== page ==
"They'll never try to destroy me just for messing about with some lesser beings. I mean, they're only mortals-- it hardly matters what I do to them. It's not like I've done anything to any Q."
"You're wrong. You are completely wrong, and I just can't believe how wrong you are. They can, and they will, because they're looking for an excuse. You're still the loudest and most rebellious of the surviving younger ones; there's a lot of people who'd like to silence you. Just because they created you in the abstract belief that the role of questioner and challenger was needed doesn't mean that when it comes to it, they really want to be questioned or challenged. They would love to shut you up, Q, and you're just playing into their hands this way."
"The way I see it, you're the one that's played into their hands. You were a rebel once too, but they scared you into being a good little Q and toeing the line, and now you're trying to tell me to do the same thing. Well, they need someone to challenge their ideas of what's appropriate. So I get my hands dirty messing around with mortals? They at least have a potential for change, for growth, if someone just gets them to get their heads out of the sand. I can argue that everything I've done has been justified--"
"Yeah, you can argue that, but you won't win."
"But I will. Because I am justified. Regardless of my personal motives, the things I've done to shake these little mortal species up have been desperately needed derailings from their complacent little ruts."
"That's arguable, and it's your personal motives that will come under the most fire!"
"Go whine at someone who cares, Q. This conversation has rapidly become entirely too tiresome to be supported."
The kid vanished. For a moment the elder brother considered following him, trying to talk sense into him again. If he kept going the way he was going, he would be destroyed. There was no question about it-- many of the elders of the Continuum were just looking for an excuse, and while his childish behavior with mortals would have been overlooked if he'd just done it with one or two species-- hell, several of their kind enjoyed the thrill of being gods with particular mortals of their own-- the fact was that he did it to all mortals that interested him, and many of them didn't survive his interest. He was way over the top, and getting moreso, and there was considerable evidence that he was trying to make ties with his new favorite toy, humans, in ways that just couldn't be allowed. Q and Q had committed unauthorized procreation, but the crime they'd actually been executed for was their attempt to live amongst mortals while retaining Q powers, their attempt to relate to mortals as if they were Q. That couldn't be allowed, for the sake of the mortals involved and the sake of the Continuum itself. And it looked like Q was doing that, or planning to do it, now.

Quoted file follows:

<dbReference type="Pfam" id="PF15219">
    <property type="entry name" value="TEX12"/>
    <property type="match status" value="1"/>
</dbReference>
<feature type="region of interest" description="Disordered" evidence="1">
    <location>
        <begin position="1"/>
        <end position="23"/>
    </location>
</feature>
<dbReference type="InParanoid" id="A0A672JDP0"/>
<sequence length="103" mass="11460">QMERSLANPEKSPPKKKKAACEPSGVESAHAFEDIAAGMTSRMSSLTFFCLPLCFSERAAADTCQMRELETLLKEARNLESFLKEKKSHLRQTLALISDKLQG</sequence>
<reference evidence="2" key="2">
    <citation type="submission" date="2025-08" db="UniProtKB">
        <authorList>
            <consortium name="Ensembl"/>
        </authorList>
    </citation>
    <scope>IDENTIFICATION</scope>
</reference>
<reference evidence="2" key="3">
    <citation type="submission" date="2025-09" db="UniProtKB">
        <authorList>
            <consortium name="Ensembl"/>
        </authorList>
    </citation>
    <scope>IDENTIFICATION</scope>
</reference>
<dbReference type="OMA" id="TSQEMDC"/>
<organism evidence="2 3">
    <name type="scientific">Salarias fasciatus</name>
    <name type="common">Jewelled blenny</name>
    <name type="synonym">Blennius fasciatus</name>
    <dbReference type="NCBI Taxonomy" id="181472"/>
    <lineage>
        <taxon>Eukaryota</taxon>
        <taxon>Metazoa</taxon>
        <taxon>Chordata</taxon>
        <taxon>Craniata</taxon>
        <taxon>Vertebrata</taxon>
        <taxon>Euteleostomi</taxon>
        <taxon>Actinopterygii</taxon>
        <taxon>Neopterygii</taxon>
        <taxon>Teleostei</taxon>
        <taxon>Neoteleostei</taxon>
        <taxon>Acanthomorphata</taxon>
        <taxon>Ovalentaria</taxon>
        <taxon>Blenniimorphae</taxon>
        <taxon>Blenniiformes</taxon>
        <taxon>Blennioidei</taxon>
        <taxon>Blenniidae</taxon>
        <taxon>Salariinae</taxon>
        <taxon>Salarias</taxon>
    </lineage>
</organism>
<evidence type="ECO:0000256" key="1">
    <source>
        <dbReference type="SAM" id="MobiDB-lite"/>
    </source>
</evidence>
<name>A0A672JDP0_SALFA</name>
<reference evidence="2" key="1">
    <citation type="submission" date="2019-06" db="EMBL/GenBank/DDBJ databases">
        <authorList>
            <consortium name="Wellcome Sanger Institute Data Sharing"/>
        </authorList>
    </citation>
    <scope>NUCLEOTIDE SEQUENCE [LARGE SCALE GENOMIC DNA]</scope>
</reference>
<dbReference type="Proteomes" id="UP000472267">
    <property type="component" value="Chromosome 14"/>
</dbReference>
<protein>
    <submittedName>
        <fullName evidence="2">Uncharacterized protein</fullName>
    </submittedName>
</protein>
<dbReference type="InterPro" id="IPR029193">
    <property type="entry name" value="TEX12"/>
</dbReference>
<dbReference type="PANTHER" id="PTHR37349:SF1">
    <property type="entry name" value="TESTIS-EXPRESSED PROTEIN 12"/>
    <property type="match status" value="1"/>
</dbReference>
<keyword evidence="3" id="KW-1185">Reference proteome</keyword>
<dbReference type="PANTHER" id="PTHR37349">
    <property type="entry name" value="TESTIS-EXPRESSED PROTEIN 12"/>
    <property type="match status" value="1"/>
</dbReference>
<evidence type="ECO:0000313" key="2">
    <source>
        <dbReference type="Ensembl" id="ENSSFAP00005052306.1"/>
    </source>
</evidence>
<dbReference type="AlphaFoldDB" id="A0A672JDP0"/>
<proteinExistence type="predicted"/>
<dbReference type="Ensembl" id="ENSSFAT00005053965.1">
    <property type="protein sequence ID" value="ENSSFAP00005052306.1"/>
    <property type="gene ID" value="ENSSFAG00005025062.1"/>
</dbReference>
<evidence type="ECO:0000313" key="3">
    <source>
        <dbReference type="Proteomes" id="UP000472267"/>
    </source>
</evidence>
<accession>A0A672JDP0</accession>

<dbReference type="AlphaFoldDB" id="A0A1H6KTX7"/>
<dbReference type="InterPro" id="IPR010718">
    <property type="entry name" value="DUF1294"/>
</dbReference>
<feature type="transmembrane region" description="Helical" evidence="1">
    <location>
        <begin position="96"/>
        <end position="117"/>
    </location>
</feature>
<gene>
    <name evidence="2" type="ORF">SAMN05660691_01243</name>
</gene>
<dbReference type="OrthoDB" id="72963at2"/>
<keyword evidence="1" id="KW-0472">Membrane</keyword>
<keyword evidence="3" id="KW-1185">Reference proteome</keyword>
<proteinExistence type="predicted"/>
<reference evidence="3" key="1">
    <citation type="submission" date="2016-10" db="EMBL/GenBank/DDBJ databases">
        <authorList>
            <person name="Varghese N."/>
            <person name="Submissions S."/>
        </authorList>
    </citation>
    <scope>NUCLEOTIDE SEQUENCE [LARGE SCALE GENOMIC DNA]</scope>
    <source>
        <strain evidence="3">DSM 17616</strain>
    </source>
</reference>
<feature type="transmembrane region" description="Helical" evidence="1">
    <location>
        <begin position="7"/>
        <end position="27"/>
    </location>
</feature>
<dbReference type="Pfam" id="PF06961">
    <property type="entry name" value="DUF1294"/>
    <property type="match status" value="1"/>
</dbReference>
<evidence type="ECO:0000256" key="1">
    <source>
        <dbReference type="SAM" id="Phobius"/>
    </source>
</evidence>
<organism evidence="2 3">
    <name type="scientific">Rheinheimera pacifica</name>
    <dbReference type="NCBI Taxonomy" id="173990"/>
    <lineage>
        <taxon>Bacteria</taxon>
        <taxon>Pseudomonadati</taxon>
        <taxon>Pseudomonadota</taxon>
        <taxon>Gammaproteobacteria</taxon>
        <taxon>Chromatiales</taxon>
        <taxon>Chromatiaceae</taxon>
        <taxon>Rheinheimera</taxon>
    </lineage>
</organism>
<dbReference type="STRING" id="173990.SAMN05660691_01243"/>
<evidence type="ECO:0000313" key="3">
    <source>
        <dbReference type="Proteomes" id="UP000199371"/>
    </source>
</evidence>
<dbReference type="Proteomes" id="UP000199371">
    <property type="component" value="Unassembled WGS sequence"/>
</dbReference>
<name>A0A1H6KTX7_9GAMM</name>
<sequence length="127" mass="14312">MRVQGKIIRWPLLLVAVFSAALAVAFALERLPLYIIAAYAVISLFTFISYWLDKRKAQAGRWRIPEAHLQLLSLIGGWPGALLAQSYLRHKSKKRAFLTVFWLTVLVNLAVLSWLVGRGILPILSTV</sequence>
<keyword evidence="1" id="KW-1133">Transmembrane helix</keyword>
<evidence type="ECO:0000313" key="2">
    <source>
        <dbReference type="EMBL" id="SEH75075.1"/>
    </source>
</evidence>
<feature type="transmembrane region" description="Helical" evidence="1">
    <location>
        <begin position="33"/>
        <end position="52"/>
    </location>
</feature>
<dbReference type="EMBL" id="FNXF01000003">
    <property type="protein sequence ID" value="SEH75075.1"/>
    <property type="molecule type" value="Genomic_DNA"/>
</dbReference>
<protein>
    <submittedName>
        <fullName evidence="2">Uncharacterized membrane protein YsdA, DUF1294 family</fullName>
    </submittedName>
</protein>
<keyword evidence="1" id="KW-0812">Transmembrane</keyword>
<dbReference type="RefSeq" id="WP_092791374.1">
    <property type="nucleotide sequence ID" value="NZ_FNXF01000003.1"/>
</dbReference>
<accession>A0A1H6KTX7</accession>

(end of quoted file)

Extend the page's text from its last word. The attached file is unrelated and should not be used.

He had to be stopped. He had to be made to see how serious this was, before it was too late.
If he were executed, no individual Q would be granted permission to resurrect him, not when the entire Continuum had decreed his death. But if he were merely exiled, stripped of his powers and made mortal-- that was a sentence that could be rescinded. If he learned his lesson in time. If he realized how deadly serious the game he was playing against the Continuum was.
In order to save his brother, he had no choice but to betray him, to denounce him to the Continuum and demand his excommunication. And if it worked-- if his brother learned his lessons in time, if he lived through this experience and learned to behave himself, to toe the line as he must-- his camaraderie with his older brother would be gone forever. There would be no more friendship, only the relationship of mentor and recalcitrant student. But it was the only way.
The older brother flung himself home with the speed of thought, his heart heavy. In order to save his little brother, he had to lose him forever.